What does it say?
Twenty-two years pass between chapters 14 and 15. Saul is ordered to destroy the Amalekites, descendants of Esau, longtime enemies of Israel and proponents of pagan deities. All the warning signs we saw previously now culminate in Saul’s disobedience and rebellion against God. This will be the final direct contact between Saul and Samuel.
Saul privately anoints David to be the next king (1Sam 16), the youngest of Jesse’s sons. Saul’s increasing mental derangement has now opened the door for evil spirits to torment his mind. David’s skill as a harp player lands him a job in court to soothe Saul during these demonic attacks.
The story of David killing the giant Goliath armed only with a slingshot is one of the better-known stories in the Bible (1Sam 17). The ten foot tall giant was the Philistine champion and he dared any of the Israelites to take him on in individual battle. David’s victory gains him immediate fame in Israel and also Saul’s daughter as his wife according to the promise Saul made to the one who would take on the giant.
What does it mean?
Samuel’s statement that rebellion is as the sin of witchcraft becomes a common thread throughout the writing of the prophets. God desires our obedience, so it stands to reason that rebellion is about as bad as sin can get. In 1Sam 15 Saul claims to have obeyed, but the truth is revealed that he had only partially obeyed. It is partial disobedience that Samuel classifies as rebellion on the level of witchcraft.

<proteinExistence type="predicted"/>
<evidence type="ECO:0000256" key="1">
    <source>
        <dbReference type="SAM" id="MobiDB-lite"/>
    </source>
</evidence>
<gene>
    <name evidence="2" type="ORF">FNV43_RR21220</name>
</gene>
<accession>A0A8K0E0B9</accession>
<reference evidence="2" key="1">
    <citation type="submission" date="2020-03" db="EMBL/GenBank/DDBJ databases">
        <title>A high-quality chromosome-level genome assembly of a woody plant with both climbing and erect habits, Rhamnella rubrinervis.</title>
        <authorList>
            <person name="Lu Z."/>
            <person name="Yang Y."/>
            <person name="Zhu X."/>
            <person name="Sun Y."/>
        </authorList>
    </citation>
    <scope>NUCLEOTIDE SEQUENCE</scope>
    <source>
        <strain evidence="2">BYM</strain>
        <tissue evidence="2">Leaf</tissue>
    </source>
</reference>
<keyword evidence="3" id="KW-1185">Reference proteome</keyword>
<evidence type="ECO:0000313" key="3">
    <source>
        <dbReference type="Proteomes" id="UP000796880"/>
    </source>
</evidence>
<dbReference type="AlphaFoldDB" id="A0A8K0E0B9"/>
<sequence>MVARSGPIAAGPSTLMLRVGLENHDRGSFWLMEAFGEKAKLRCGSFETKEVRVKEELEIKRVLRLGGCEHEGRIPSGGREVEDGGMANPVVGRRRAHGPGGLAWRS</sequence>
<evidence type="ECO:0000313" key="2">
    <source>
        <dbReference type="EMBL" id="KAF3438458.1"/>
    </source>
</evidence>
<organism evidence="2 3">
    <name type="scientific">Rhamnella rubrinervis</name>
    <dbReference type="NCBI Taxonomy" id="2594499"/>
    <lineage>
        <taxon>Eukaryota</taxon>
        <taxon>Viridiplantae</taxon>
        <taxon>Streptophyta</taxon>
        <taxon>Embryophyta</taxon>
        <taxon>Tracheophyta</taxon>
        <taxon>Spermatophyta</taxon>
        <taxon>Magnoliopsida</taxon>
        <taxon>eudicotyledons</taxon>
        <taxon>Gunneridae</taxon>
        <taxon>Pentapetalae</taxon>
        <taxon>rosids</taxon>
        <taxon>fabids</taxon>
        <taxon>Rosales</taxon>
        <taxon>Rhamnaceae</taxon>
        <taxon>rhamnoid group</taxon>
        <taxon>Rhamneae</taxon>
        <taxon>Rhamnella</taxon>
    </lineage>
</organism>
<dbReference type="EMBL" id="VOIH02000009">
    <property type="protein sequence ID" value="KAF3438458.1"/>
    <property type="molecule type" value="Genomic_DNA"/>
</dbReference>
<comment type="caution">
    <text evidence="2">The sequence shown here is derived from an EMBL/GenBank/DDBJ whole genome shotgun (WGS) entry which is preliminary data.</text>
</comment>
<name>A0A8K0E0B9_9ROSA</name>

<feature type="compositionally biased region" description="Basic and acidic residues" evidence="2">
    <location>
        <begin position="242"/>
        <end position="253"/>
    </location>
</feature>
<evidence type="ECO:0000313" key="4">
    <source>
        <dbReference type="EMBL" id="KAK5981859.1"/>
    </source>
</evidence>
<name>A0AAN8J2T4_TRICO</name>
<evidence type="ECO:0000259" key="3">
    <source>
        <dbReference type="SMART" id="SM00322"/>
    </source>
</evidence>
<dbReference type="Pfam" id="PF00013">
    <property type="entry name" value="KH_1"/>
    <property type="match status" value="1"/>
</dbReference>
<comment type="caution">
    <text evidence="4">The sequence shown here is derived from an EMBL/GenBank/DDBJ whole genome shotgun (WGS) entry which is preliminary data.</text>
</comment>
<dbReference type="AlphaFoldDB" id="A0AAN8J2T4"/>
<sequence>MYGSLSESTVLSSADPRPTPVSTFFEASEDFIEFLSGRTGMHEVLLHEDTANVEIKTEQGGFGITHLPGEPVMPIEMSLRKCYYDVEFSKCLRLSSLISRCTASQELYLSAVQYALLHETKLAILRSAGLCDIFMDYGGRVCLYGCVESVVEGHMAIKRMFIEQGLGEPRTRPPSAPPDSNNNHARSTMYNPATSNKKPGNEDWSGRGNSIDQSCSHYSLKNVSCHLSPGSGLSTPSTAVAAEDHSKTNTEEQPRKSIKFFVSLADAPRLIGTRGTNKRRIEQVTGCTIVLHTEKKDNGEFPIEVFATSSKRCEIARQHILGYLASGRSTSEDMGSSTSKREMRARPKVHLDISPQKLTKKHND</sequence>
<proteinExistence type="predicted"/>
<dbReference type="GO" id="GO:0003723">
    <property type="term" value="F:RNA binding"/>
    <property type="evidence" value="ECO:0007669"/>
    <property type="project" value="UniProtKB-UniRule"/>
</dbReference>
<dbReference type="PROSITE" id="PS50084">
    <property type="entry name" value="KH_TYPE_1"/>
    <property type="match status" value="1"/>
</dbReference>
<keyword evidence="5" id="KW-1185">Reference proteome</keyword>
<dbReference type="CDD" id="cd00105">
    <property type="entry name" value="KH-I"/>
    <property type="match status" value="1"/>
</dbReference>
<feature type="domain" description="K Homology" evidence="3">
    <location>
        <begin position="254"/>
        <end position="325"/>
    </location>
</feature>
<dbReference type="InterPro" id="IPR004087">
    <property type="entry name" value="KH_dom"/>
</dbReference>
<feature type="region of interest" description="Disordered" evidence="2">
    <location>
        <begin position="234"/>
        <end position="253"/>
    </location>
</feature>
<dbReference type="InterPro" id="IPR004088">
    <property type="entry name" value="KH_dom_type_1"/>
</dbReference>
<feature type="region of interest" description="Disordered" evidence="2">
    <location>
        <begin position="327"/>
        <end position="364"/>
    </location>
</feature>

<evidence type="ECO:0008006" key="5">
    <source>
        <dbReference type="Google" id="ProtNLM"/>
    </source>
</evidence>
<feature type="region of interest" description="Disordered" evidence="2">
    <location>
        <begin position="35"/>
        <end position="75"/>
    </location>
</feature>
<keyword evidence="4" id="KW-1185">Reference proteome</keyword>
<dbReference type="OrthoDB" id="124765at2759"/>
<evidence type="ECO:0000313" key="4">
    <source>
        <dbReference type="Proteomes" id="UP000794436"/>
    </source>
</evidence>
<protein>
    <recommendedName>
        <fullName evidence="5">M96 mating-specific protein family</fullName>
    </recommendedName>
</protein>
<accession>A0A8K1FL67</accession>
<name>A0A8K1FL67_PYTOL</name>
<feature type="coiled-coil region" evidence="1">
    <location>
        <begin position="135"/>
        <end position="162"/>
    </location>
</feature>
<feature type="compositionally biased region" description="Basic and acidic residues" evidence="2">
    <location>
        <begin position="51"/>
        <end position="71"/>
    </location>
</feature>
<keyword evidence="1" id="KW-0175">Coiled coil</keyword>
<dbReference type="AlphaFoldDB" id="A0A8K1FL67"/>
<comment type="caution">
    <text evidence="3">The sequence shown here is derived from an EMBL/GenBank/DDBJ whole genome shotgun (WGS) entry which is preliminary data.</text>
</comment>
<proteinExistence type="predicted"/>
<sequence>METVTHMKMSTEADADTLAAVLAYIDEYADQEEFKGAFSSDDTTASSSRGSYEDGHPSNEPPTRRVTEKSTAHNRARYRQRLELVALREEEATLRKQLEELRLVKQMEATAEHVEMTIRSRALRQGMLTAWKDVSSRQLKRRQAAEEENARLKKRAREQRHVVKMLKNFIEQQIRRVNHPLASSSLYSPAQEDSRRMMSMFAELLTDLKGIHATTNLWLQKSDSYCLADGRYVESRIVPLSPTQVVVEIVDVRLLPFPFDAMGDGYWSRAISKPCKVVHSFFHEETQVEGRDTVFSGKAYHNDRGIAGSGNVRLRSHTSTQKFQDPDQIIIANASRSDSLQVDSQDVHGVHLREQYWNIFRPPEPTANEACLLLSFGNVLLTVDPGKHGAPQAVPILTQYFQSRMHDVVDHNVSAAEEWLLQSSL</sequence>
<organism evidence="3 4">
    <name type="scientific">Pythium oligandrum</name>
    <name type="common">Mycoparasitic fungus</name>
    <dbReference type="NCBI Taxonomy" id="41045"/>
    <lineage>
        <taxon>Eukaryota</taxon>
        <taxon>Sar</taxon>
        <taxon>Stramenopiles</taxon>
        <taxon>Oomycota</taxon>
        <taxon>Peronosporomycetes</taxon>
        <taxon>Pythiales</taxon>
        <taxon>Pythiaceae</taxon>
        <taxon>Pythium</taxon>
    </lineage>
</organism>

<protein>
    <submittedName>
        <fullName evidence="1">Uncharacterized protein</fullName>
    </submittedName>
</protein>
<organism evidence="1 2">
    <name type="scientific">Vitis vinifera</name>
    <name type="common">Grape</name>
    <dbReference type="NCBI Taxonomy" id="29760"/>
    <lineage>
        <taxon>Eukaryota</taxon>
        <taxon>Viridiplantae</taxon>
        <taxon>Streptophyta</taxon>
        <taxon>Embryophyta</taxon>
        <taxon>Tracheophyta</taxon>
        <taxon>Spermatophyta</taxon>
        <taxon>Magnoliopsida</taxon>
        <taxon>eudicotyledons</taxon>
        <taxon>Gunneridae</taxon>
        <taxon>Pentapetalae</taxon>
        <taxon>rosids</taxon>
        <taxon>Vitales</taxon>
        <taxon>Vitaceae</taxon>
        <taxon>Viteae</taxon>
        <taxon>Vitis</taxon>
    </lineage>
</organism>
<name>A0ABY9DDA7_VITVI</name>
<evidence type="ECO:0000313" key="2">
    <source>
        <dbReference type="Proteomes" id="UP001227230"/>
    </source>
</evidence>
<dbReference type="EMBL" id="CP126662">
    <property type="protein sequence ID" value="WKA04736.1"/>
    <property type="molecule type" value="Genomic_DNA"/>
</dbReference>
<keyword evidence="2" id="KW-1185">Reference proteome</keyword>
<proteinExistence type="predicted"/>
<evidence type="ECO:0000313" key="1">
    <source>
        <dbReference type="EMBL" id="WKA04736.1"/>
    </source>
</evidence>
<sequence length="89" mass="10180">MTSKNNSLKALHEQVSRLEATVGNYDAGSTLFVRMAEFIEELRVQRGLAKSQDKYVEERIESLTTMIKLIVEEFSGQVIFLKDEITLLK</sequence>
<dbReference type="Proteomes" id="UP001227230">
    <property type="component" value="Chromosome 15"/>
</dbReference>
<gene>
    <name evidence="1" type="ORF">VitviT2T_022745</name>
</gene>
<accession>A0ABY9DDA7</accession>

Western readers often struggle with the statement that an evil spirit from the Lord troubled Saul (16:14). This simply means that God allowed an evil spirit to torment Saul as part of the promised consequence of his disobedience.
David’s courage in taking on the giant was not just a matter of personal bravery, but of David’s understanding that God’s mission in Israel was at stake. He saw that no one else was willing to stand for God’s purposes. There is no giant too big for the individual that clearly sees God’s mission.
How will I respond?
Are there areas of incomplete obedience in my life? If I really understand that incomplete obedience is the same as rebellion, I will take steps today to be in full compliance to God, not in legalistic fear, but in loving devotion to the God who saved me, gave me life and calls me to partner with him in his global mission.